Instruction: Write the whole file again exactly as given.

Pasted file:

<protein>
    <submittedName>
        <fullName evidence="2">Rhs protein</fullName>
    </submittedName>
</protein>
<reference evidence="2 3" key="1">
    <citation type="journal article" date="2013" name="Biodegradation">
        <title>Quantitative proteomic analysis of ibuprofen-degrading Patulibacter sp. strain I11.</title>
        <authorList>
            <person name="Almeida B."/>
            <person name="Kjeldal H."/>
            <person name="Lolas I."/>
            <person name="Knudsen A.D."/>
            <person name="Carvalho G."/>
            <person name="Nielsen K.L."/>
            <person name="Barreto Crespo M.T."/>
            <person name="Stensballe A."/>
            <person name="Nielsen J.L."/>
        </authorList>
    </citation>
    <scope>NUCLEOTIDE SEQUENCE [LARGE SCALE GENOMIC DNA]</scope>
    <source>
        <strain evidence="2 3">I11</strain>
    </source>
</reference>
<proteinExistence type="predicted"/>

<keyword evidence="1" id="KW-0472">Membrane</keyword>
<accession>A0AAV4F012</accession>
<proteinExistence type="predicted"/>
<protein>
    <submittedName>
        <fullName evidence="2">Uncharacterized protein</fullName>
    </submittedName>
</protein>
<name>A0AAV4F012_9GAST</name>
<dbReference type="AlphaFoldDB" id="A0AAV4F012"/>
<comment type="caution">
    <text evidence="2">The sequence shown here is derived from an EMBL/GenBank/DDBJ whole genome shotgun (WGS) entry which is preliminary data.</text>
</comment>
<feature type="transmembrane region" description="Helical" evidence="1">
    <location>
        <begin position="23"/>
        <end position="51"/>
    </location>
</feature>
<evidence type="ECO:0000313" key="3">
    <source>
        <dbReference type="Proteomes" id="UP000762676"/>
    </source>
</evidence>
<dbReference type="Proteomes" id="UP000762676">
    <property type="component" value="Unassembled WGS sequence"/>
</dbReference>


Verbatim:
<protein>
    <submittedName>
        <fullName evidence="2">Rhs protein</fullName>
    </submittedName>
</protein>
<reference evidence="2 3" key="1">
    <citation type="journal article" date="2013" name="Biodegradation">
        <title>Quantitative proteomic analysis of ibuprofen-degrading Patulibacter sp. strain I11.</title>
        <authorList>
            <person name="Almeida B."/>
            <person name="Kjeldal H."/>
            <person name="Lolas I."/>
            <person name="Knudsen A.D."/>
            <person name="Carvalho G."/>
            <person name="Nielsen K.L."/>
            <person name="Barreto Crespo M.T."/>
            <person name="Stensballe A."/>
            <person name="Nielsen J.L."/>
        </authorList>
    </citation>
    <scope>NUCLEOTIDE SEQUENCE [LARGE SCALE GENOMIC DNA]</scope>
    <source>
        <strain evidence="2 3">I11</strain>
    </source>
</reference>
<proteinExistence type="predicted"/>

<keyword evidence="1" id="KW-0472">Membrane</keyword>
<accession>A0AAV4F012</accession>
<proteinExistence type="predicted"/>
<protein>
    <submittedName>
        <fullName evidence="2">Uncharacterized protein</fullName>
    </submittedName>
</protein>
<name>A0AAV4F012_9GAST</name>
<dbReference type="AlphaFoldDB" id="A0AAV4F012"/>
<comment type="caution">
    <text evidence="2">The sequence shown here is derived from an EMBL/GenBank/DDBJ whole genome shotgun (WGS) entry which is preliminary data.</text>
</comment>
<feature type="transmembrane region" description="Helical" evidence="1">
    <location>
        <begin position="23"/>
        <end position="51"/>
    </location>
</feature>
<evidence type="ECO:0000313" key="3">
    <source>
        <dbReference type="Proteomes" id="UP000762676"/>
    </source>
</evidence>
<dbReference type="Proteomes" id="UP000762676">
    <property type="component" value="Unassembled WGS sequence"/>
</dbReference>